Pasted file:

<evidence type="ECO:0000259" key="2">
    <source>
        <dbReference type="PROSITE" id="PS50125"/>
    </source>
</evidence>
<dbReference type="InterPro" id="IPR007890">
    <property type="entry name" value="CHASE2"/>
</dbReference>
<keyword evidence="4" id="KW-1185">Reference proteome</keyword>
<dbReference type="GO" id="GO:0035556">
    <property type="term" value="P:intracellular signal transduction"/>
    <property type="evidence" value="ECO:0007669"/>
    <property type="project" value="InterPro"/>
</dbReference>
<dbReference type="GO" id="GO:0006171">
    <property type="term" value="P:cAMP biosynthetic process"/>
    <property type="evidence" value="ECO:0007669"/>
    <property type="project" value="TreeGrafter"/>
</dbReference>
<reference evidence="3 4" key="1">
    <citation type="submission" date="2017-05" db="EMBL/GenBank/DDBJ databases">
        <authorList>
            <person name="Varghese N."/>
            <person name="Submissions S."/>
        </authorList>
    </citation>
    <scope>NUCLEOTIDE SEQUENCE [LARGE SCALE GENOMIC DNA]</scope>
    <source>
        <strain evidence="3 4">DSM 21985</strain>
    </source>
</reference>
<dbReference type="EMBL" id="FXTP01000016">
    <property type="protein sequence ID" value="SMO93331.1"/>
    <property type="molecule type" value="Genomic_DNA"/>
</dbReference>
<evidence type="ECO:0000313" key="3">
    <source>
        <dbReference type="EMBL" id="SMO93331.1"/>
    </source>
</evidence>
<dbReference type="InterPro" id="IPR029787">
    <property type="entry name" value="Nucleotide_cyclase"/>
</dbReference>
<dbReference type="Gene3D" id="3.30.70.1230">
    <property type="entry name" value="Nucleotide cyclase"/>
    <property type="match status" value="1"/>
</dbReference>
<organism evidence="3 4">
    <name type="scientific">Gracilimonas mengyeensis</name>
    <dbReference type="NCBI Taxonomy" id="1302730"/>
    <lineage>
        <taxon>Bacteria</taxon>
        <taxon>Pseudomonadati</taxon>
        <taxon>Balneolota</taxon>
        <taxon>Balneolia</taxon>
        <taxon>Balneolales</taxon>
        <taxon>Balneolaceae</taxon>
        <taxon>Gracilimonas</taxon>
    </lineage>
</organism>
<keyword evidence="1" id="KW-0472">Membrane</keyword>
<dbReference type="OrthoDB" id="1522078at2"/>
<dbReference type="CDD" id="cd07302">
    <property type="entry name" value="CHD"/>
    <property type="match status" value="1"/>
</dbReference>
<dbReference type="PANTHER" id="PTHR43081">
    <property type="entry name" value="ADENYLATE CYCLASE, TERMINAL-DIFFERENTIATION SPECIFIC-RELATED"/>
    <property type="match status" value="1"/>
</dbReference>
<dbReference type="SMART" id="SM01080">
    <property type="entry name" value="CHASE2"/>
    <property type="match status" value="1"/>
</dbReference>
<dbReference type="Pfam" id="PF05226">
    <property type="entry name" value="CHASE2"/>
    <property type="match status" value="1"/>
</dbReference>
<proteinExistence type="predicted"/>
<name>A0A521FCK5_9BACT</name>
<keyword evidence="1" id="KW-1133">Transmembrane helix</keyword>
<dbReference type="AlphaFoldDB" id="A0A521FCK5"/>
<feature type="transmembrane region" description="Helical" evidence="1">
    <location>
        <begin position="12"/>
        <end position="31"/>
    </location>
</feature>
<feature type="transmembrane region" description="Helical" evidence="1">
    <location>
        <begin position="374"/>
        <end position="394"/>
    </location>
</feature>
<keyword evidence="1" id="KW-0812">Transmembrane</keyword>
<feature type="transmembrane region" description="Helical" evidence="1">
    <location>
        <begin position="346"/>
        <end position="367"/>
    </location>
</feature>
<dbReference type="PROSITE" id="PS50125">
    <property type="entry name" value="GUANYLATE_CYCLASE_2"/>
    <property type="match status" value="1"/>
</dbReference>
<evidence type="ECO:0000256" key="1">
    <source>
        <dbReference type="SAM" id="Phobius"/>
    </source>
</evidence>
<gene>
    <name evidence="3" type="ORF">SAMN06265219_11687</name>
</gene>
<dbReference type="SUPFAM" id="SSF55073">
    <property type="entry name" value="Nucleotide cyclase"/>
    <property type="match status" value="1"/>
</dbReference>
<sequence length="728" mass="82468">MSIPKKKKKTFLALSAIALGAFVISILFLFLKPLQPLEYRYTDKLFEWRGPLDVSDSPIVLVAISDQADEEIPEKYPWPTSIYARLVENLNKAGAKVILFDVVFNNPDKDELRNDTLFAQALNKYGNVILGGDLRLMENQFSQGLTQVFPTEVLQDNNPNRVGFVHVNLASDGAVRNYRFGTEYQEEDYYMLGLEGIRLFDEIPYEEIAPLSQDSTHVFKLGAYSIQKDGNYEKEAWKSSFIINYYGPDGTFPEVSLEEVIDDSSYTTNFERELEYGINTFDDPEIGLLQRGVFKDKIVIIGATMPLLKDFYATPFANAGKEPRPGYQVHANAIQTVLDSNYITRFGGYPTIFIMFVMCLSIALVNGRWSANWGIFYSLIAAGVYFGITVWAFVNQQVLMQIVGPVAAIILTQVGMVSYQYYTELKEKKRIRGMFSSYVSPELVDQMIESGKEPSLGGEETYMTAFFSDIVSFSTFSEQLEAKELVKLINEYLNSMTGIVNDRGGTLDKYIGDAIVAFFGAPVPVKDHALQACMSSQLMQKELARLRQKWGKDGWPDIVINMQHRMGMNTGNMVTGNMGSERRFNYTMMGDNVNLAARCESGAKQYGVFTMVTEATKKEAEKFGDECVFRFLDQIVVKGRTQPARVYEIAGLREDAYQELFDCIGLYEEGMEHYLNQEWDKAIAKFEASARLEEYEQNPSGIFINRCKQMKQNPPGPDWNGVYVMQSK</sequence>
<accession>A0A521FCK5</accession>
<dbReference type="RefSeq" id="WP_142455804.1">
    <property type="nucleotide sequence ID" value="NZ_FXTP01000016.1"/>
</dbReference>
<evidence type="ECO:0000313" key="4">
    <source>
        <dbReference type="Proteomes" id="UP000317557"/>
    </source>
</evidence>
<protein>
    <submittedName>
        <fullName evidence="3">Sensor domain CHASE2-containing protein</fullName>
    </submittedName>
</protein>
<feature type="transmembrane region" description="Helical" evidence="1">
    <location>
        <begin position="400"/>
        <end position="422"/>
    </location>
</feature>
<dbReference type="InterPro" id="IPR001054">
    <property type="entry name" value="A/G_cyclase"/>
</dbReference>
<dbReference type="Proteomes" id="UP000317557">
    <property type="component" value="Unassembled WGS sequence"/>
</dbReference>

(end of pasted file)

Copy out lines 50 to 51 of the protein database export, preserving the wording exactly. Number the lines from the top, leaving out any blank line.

    <dbReference type="NCBI Taxonomy" id="1302730"/>
    <lineage>